Smokeless Rammed Earth Stove

Smokeless rammed earth cookstove
Smokeless rammed earth cookstove

Rammed Earth for Everyone has some very interesting rammed earth cookstoves and wood stoves with lots of photos that show how they’re built. Looks simple enough for any do-it-yourselfer. Cost would be negligible if the forms were reused to build additional stoves.
Rammed earth wood stove
Rammed earth wood stove

Rammed Earth blog

7 thoughts on “Smokeless Rammed Earth Stove”

    • I’m not sure, but you can probably find instructions for similar stoves made of cob for free online. Cob would be easier to work with than rammed earth. Please tell us what you find.

  1. There are many ways to preserve the appearance and dramatically increase efficiency.

    One could easily cast sawdust/clay bricks and fire them. The sawdust burns out leaving a insulating refractory brick that would be a very effective liner.

    Pumice or Scoria as you mentioned (along with perlite) are another option, but probably would need to be contained inside a metal liner, or cast inside some fired sawdust clay refractory brick mentioned above.

    I seriously doubt these rammed earth stoves, as currently designed, are smokeless, especially during startup. They will take a significant length of time to get up to temperature, and all during that time, they will produce smoke from the cold combustion chamber. They look like they are a perfect design to produce large amounts of carbon monoxide, one of the worst toxic gasses produced by combustion.

    Rammed earth is very high in thermal mass, and should not be used as liner for a combustion chamber.

    Thermal mass is best utilized downstream from the combustion chamber to capture heat from the fully combusted hot flu gasses and slowly re-radiate that heat a room. A rammed earth bench, similar to the cob benches typically seen with rocket mass heaters could be extremely effective as well as attractive.

    I’m not at all opposed to the idea of using rammed earth in conjunction with a stove or heater. Actually I think it’s a great idea in principle. More thought needs to be used to improve the efficiency of the design, especially in areas where deforestation is happening, like Chad.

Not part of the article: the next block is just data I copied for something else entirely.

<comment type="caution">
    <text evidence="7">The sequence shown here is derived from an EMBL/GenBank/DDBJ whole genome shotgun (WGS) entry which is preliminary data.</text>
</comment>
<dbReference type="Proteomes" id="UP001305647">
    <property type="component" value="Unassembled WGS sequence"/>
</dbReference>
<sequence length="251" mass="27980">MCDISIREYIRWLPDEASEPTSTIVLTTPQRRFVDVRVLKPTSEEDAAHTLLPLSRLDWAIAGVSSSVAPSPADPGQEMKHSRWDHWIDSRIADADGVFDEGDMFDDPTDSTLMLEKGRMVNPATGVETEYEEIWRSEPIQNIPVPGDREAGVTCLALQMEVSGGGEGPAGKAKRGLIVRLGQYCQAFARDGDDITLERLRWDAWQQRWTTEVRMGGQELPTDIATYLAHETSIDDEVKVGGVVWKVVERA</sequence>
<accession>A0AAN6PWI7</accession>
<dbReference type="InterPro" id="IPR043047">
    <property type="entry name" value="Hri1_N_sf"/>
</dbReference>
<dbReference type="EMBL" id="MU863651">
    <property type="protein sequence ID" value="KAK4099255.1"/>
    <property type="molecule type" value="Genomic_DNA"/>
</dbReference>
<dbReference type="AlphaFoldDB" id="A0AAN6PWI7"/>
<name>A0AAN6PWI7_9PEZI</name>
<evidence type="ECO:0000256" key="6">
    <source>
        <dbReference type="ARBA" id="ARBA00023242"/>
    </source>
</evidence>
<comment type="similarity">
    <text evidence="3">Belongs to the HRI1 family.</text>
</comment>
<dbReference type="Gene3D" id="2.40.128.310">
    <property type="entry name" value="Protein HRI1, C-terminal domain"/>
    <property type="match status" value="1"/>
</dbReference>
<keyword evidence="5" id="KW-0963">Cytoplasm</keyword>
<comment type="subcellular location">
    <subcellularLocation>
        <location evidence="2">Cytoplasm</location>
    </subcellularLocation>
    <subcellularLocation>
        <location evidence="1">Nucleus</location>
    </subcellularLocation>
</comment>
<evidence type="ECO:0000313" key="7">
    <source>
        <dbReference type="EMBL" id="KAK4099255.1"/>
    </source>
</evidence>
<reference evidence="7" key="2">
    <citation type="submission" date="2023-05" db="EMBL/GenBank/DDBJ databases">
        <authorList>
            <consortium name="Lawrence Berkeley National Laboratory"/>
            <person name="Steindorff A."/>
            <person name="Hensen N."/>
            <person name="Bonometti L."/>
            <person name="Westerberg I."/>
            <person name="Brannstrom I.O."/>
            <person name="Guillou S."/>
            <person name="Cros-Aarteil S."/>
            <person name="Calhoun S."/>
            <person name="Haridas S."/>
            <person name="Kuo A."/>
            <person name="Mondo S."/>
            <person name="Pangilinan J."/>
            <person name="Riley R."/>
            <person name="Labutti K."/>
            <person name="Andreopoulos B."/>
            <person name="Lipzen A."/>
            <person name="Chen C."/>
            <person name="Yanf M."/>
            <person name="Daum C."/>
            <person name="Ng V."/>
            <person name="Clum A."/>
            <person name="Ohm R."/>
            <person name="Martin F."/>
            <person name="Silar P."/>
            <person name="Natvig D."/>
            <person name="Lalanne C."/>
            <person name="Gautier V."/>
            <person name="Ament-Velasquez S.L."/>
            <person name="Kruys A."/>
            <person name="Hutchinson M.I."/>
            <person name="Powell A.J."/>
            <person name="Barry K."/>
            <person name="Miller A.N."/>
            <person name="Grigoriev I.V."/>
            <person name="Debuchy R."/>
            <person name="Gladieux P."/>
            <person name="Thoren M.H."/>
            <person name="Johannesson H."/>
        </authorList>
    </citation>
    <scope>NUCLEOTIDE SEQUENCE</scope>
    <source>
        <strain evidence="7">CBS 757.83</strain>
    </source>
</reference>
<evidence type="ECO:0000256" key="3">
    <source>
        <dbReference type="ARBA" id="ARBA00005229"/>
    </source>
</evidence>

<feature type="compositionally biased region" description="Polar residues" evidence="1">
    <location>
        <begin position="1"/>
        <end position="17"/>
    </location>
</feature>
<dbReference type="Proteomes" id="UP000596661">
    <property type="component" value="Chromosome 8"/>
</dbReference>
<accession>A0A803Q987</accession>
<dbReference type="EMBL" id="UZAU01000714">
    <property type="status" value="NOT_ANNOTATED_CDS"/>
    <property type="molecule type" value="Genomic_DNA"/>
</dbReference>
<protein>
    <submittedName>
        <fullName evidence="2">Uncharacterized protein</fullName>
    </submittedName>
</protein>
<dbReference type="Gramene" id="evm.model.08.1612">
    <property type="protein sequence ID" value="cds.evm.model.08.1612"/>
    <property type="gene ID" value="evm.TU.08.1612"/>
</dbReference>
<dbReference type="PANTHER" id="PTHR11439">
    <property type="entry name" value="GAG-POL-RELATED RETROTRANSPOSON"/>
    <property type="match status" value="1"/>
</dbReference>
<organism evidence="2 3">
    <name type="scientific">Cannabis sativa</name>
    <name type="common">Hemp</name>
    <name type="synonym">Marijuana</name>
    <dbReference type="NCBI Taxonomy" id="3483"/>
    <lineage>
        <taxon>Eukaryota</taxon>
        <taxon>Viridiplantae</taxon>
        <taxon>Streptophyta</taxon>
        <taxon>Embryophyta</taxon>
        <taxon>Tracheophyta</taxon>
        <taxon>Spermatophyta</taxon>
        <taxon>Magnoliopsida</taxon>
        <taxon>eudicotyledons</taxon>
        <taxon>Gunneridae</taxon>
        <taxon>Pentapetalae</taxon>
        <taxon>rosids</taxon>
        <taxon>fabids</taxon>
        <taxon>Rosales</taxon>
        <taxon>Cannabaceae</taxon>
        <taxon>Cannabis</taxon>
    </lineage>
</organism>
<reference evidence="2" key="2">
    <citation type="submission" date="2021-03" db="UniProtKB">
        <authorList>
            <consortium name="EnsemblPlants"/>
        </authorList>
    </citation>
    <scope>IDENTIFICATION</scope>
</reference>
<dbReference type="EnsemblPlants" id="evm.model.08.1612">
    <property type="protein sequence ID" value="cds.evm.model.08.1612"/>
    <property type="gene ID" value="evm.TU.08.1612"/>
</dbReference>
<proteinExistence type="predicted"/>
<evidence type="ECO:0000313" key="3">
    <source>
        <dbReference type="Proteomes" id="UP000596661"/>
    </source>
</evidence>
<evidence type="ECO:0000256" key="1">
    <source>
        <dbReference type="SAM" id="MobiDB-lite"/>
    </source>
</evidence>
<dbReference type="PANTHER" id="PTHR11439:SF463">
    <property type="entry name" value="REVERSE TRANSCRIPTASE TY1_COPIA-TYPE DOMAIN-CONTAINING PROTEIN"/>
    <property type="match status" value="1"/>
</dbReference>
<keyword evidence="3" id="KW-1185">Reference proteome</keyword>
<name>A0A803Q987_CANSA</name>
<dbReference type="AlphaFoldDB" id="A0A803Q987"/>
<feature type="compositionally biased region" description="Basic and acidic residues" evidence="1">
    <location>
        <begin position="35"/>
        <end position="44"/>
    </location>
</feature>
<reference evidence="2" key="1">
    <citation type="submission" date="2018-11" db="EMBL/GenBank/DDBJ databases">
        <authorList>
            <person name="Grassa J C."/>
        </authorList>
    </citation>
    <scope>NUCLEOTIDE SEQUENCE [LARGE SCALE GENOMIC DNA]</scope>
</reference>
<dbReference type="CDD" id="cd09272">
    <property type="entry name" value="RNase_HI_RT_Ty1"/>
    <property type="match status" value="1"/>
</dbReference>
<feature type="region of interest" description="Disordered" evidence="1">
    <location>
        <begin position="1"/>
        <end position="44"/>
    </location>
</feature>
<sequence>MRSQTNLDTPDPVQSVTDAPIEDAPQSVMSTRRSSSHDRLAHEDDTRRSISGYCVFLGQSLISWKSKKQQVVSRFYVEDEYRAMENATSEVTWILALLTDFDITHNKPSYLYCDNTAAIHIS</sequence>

Hopefully this group will improve their design.

    • Agreed. It’s a good idea in some ways (extremely beautiful and durable outer surface) but needs improvement. This is a good opportunity for people to upgrade the basic concept. It doesn’t cost much to build a stove like this and would make a fun experiment. Please send us your design ideas and maybe we’ll post on this blog.

  2. I applaud their use of local materials.

    Sadly, this design is very inefficient.

    It requires a significant amount of fuel simply to heat up the stove instead of using that fuel to heat the food.

    This design could be dramatically improved by mixing sawdust with clay and ramming that into an insulating layer around the firebox, by allowing air to circulate under the fire, by providing better draft, and by assuring better heat transfer between the fire and the cooking pot.

    The Lorena stoves, as well intentioned as they were at the time they were first introduced, were never particularly efficient.

    The following document gives great technical information in a very easy to understand format for building an efficient stove:

    I do like the appearance of that rammed earth fireplace. If some of the efficient design criteria were applied to that design, it could really be very nice.

    • Agreed. I was trying to figure out a way to improve the efficiency. They sure look good and would probably last a very long time. They could put volcanic rock in between the firing area and the outer layer. That would complicate construction. I saw one Lorena stove made with cans for burn chambers like a rocket stove. You could put volcanic rock around the cans and then do rammed earth for the remainder.


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